Thursday 31 May 2012
Journal club - developing professional competence
Did your university qualification equip you to work in a health library? Who shows you the ropes? Do you need evidence for your employer's CPD recording? If so participation in these discussions may well count.
Shine Journal Club 31st May 2012
Health Information and Libraries Journal 28 pp326 - 330. Health librarians: developing professional competence through a "legitimate peripheral participation" model. Sara Clarke, Sara, Thomas, Zoe (2011)
The last paper seemed to catch more people's interest, so this one continues on the theme of our own learning. How did you pick up your skills you now use in your job? If you are a relative new comer to Health Librarianship, do you feel you are provided with the support you need to learn the tricks of this branch of the trade? If you are a solo practitioner, who shows you the way? Did you Charter with CILIP?
Personally, I chartered, but in a school library. I then came into a solo post within Health Promotion, which is a wee bit different from other health/medical libraries. No comments please about my capabilities! I know that Shine has been a great source of support and training for me.
This paper looks at a formalising of a scheme used in the Royal Free Hospital Medical Library. There is a suggestion that they might want to pilot their scheme in other libraries, so here may be an opportunity to get something in place without reinventing the wheel.
Do you agree our skills are so unique, and not taught in our university courses? Have you come in from another sector, and if so, what have been the challenges, or was it a smooth transition? For those practicing for many years, do you agree you have the confidence the paper refers to re medical terminology? Please share this here to encourage those of us not so far on in our journeys.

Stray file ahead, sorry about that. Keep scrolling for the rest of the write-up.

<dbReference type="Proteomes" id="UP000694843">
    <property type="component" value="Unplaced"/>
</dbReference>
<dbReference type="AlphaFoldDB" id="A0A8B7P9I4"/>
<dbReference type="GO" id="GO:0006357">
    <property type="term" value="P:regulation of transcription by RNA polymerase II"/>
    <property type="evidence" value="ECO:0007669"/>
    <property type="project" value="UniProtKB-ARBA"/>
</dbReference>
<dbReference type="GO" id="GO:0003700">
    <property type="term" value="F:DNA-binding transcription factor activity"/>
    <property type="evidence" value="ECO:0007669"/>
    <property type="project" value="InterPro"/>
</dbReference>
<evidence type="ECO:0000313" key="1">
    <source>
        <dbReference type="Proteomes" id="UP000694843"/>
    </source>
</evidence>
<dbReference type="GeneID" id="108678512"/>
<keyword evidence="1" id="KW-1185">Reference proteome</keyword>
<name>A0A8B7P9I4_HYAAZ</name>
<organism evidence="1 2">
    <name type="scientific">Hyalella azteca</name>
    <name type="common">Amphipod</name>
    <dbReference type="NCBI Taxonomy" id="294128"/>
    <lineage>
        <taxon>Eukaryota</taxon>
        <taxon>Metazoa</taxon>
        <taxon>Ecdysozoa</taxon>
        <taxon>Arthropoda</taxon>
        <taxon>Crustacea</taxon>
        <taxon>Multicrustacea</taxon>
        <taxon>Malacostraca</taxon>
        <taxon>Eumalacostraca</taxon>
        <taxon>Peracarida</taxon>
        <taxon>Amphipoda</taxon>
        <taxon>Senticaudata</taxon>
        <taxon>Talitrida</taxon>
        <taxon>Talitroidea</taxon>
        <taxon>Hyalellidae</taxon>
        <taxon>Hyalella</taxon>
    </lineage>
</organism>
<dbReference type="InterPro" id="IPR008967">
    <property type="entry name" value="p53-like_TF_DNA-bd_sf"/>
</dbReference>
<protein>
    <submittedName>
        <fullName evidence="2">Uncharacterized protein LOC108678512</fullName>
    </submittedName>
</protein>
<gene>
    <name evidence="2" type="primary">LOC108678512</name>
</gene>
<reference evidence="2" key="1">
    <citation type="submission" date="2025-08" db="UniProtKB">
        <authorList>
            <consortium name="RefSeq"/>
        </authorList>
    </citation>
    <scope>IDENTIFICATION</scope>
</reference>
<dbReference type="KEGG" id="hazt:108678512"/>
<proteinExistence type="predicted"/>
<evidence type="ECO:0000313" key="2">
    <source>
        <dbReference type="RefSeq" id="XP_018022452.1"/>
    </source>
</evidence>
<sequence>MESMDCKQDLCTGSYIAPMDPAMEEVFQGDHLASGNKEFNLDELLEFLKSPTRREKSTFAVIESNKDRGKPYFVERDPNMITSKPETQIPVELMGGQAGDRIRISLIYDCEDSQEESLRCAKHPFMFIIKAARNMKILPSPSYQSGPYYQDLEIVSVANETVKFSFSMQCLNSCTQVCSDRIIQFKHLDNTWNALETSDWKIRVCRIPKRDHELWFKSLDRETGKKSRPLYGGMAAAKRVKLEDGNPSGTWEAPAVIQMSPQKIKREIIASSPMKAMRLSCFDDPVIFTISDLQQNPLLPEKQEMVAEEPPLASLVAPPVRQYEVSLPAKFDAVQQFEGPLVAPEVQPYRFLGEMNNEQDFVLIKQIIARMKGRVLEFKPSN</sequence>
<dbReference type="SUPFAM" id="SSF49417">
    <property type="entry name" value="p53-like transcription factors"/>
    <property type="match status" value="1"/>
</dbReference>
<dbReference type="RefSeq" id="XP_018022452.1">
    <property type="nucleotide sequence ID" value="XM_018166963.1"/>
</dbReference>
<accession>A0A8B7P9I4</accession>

Please have a read - a short paper - and share your thoughts. Again, this emphasises the role Shine can have in our mutual support and career development.
Another request now. We are well aware we come from a mix of employers, and so I am looking for enlightenment on any schemes in place in e.g. HE or private sector libraries. For NHS staff, participating (i.e. reading and commenting) in the journal club can be used in evidence in your Knowledge and Skills Framework (KSF) portfolio. It is likely that the same will apply to whatever CPD scheme you have, so please share how and where you feel this activity can be added in to the collated evidence appropriate to your job.
With apologies to non-NHS colleagues, briefly, re the NHS e-KSF, journal club participation will likely be evidence in Core 1 Communications; Core 2 Personal and people development; IK3 Knowledge and information resources and G1 Learning and development.
For non-NHS colleagues, please share any insights you have to any similar systems you participate in.
Jennifer Underwood replied on 6 Jun 2012 at 09:27
Definately an interesting paper and very relevant.
I came straight into my health library job from the postgrad course at Strathclyde. Although I am not in a professional post at the moment, I am lucky that my employer is willing to allow me to learn and utlilise these skills. The course at Strathclyde is valuable in providing a theoretical background but I certainly didn't find that it equipped me with all the skills I needed for health librarianship.
I'm learning most of these skills on the job and also as part of my chartership.
Julia Hurst replied on 12 Aug 2012 at 11:36
I did my Masters course 9 years ago and I agree with the authors, it did not equip me with many specialist skills required for working in a health-related setting. I definitely gained more of a broad set of skills from it which I’ve then build upon over the years mostly through learning on the job and from the expertise of colleagues.
The Information Service I work in focuses on one subject area and is not in a clinical setting but I certainly find medical terminology to be a challenge at times and I think it would be really useful to have some of training in this area.
The ‘legitimate peripheral participation’ model discussed in the paper seems like a good way to build the skills, knowledge and confidence of newly qualified health librarians. Although I do think because of the nature of our profession I will always be learning as I go as and on the job.
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